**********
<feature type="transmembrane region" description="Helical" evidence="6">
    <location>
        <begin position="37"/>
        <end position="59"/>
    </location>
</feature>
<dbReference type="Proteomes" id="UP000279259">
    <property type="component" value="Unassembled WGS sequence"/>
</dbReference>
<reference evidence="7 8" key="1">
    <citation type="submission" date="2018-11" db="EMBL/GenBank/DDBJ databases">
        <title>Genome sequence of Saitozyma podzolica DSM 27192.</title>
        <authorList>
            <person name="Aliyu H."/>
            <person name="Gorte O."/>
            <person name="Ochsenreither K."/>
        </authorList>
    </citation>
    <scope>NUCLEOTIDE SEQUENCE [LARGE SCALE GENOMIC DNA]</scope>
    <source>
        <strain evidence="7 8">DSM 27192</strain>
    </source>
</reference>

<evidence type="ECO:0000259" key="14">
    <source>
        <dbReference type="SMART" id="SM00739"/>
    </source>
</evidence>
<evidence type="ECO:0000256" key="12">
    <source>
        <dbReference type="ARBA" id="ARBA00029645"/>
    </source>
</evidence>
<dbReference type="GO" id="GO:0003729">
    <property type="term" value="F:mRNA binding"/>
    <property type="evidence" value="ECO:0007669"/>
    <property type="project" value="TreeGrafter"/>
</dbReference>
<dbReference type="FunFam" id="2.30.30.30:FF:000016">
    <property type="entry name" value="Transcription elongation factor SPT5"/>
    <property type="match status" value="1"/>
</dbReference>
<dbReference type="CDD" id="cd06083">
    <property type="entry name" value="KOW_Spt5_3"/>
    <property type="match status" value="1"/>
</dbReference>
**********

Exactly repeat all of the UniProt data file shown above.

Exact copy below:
<feature type="transmembrane region" description="Helical" evidence="6">
    <location>
        <begin position="37"/>
        <end position="59"/>
    </location>
</feature>
<dbReference type="Proteomes" id="UP000279259">
    <property type="component" value="Unassembled WGS sequence"/>
</dbReference>
<reference evidence="7 8" key="1">
    <citation type="submission" date="2018-11" db="EMBL/GenBank/DDBJ databases">
        <title>Genome sequence of Saitozyma podzolica DSM 27192.</title>
        <authorList>
            <person name="Aliyu H."/>
            <person name="Gorte O."/>
            <person name="Ochsenreither K."/>
        </authorList>
    </citation>
    <scope>NUCLEOTIDE SEQUENCE [LARGE SCALE GENOMIC DNA]</scope>
    <source>
        <strain evidence="7 8">DSM 27192</strain>
    </source>
</reference>

<evidence type="ECO:0000259" key="14">
    <source>
        <dbReference type="SMART" id="SM00739"/>
    </source>
</evidence>
<evidence type="ECO:0000256" key="12">
    <source>
        <dbReference type="ARBA" id="ARBA00029645"/>
    </source>
</evidence>
<dbReference type="GO" id="GO:0003729">
    <property type="term" value="F:mRNA binding"/>
    <property type="evidence" value="ECO:0007669"/>
    <property type="project" value="TreeGrafter"/>
</dbReference>
<dbReference type="FunFam" id="2.30.30.30:FF:000016">
    <property type="entry name" value="Transcription elongation factor SPT5"/>
    <property type="match status" value="1"/>
</dbReference>
<dbReference type="CDD" id="cd06083">
    <property type="entry name" value="KOW_Spt5_3"/>
    <property type="match status" value="1"/>
</dbReference>